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# OCR Advancing Physics G492 ~5 June 2013~ watch

1. (Original post by ArchieL)
Haha, you know it! Geoff's retiring this year

Also the section C notes were Tim's work this year, he rustled them out as soon as the prerelease came out! The physics dept. at csfc are so hyped on caffeine it's unreal.
I know, it sucks!
Ok awesome! Are there any answers for the section C notes around?
2. (Original post by ArchieL)
There are some great YT vids on the subject, but..
Resolution = Smallest observable change: In the case of a digital display, the amount of d.p, in a graph it's how many units 1 box represents.
Thankyou very much
3. liomeeringca,

Read the MS again, it says 169m^2s^-2 and the same for 900.

I just used v^2 = u^2 +2as, then rearrange for s.
I apologise, the reason they have those units is because they've been squared:
(m/s)^2 = (m^2/s^2)
4. (Original post by AndItsOllie)
I know, it sucks!
Ok awesome! Are there any answers for the section C notes around?
I'm afraid not mate, I've got a few if you need them! Just ask
5. (Original post by ArchieL)
I apologise, the reason they have those units is because they've been squared:
(m/s)^2 = (m^2/s^2)
I understand now, thank you for your help
6. (Original post by marseille_h)
This might seem straightforward but I'm a bit confused:

A car has an acceleration of 0.86g. Calculate the time it takes to reach a velocity of 27m.s-1.
g=9.81

v=u+at
so t= (v-u)/a

is g=acceleration in this case and the acceleration of the car they give we take it as u and v=27 ?

Acceleration would be 0.86 x g, so 0.86 x 9.81. I assume you would take u as 0 and v as 27 and then use v=u+at to find t.
7. (Original post by jacobfun)
Acceleration would be 0.86 x g, so 0.86 x 9.81. I assume you would take u as 0 and v as 27 and then use v=u+at to find t.
which formula do we use to get acceleration and do 0.86 x g ?
8. (Original post by marseille_h)
which formula do we use to get acceleration and do 0.86 x g ?
No formula. 'g' is shorthand for the acceleration due to gravity (on earth) ~ 9.81ms-2
=> an acceleration of 0.86g = (0.86)(9.81) = 8.4366 ~ 8.44
9. (Original post by ArchieL)
No formula. 'g' is shorthand for the acceleration due to gravity (on earth) ~ 9.81ms-2
=> an acceleration of 0.86g = (0.86)(9.81) = 8.4366 ~ 8.44
Oh i understand i thought it was a wierd unit. THANKS
10. How does everyone feel about potential dividers, thermisters and general electricity questions then? I'm bricking myself
11. (Original post by ArchieL)
How does everyone feel about potential dividers, thermisters and general electricity questions then? I'm bricking myself
None of this in unit 2 i think..
12. (Original post by liomeeringca)
How would one calculate gravity from a set of results like that?
V^2=U^2+2as. F=ma, and the component for force in the direction of the ramp is gsin(theta). Therefore you can rearrange that to a=gsin(theta)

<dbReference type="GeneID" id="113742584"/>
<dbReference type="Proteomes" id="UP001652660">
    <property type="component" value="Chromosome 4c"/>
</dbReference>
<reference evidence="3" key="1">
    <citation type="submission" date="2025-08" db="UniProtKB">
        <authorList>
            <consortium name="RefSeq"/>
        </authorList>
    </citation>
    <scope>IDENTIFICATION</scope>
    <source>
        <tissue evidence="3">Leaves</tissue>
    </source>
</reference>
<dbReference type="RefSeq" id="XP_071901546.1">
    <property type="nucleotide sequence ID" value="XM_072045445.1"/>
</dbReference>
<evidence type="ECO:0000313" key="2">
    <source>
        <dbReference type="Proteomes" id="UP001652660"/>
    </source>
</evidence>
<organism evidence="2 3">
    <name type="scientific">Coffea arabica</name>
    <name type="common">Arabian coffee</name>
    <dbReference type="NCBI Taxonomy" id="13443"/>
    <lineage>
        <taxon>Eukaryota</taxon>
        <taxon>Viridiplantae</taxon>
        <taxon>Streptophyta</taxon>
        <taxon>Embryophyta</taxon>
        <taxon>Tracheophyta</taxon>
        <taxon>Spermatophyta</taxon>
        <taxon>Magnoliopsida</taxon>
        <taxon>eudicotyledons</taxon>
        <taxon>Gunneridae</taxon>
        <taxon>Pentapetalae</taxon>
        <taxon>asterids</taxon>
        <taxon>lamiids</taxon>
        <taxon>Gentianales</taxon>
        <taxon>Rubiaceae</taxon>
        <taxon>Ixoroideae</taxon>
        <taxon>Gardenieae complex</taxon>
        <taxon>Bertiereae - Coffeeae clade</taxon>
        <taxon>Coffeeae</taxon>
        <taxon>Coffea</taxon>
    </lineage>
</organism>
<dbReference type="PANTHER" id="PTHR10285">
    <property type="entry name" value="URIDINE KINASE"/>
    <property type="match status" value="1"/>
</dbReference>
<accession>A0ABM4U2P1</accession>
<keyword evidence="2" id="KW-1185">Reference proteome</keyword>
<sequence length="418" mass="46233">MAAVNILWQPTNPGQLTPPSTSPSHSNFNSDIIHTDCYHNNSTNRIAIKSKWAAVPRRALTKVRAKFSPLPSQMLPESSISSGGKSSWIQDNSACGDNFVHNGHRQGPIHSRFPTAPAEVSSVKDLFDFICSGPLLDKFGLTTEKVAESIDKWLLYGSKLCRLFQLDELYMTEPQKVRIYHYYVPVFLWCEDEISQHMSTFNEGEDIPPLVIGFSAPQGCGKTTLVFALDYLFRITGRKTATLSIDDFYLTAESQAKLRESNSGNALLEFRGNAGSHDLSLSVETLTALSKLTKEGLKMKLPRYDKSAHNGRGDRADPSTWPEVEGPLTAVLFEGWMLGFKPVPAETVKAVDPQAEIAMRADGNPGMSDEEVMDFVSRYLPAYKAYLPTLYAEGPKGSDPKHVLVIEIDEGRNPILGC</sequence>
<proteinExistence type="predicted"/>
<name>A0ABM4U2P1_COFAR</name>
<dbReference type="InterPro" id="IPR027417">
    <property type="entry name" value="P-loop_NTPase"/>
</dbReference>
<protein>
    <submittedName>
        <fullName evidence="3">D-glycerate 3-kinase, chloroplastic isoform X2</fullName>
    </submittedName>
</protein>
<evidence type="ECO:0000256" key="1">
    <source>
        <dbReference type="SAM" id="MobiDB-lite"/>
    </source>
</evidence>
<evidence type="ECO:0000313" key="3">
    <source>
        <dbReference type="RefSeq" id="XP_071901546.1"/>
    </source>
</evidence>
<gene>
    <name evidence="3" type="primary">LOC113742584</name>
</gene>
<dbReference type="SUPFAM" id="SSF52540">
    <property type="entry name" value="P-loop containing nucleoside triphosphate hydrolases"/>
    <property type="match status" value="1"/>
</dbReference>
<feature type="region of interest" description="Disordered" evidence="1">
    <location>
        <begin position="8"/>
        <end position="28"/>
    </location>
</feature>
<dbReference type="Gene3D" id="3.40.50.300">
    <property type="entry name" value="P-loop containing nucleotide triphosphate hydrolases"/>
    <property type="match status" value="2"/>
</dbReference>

V^2=U^2 + 2gsin(theta)s. U=0, so you can rearrange it to g=V^2 divided by 2sin(theta)s
13. I saw someone had already answered this but I'm still unsure how to determine the value for g from v2= u2+2as

Can someone explain step by step please?

I hate all these maths based questions
14. (Original post by ArchieL)
How does everyone feel about potential dividers, thermisters and general electricity questions then? I'm bricking myself
Wasn't this G491?
15. (Original post by marseille_h)
None of this in unit 2 i think..
As far as I was aware, section C is a synopsis unit (of sorts?)
Also I've got a question on it on some prelrelease questions set by the department at college, so I'd guess there might be a little on it? Don't get me wrong, I'd be over the moon if there wasn't! Haha
16. (Original post by King Hotpie)
V^2=U^2+2as. F=ma, and the component for force in the direction of the ramp is gsin(theta). Therefore you can rearrange that to a=gsin(theta)
V^2=U^2 + 2gsin(theta)s. U=0, so you can rearrange it to g=V^2 divided by 2sin(theta)s
Thank you so so much,
17. (Original post by ArchieL)
As far as I was aware, section C is a synopsis unit (of sorts?)
Also I've got a question on it on some prelrelease questions set by the department at college, so I'd guess there might be a little on it? Don't get me wrong, I'd be over the moon if there wasn't! Haha
I haven't looked a potential dividers in aaaaaaages! I really hope there's nothing on it, like you say D:
18. For the pre-release material on measuring the speed of light... why can it be assumed that the 'hotspot' where the chocolate melted is an antinode?
19. (Original post by seharnaznaz)
I saw someone had already answered this but I'm still unsure how to determine the value for g from v2= u2+2as

Can someone explain step by step please?

I hate all these maths based questions
With the trolley on the ramp, it has an acceleration, g, acting directly downwards. Construct a triangle with this force, another force c acting ϴ degrees to it originating from the floor (so they meet). Then add another from the top of grunning parallel to the slope. This cuts the line with c and forms a triangle. From the cosine rule, cosϴ=opp/hyp, so =a/g. Rearrange to get a=gsinϴ. (It's best to draw a diagram of all component forces, stripped down).

If we then substitute this into the equation v2=u2+2as with u=0, we get that result (v2 =2.g.l.sinϴ). Also it's probably worth noting that plotting a graph with v^2 against sinϴ gets us with a gradient of 2.g.l
20. (Original post by seharnaznaz)
For the pre-release material on measuring the speed of light... why can it be assumed that the 'hotspot' where the chocolate melted is an antinode?
Antinodes is where the intestity is the highest compared to nodes where it is =0

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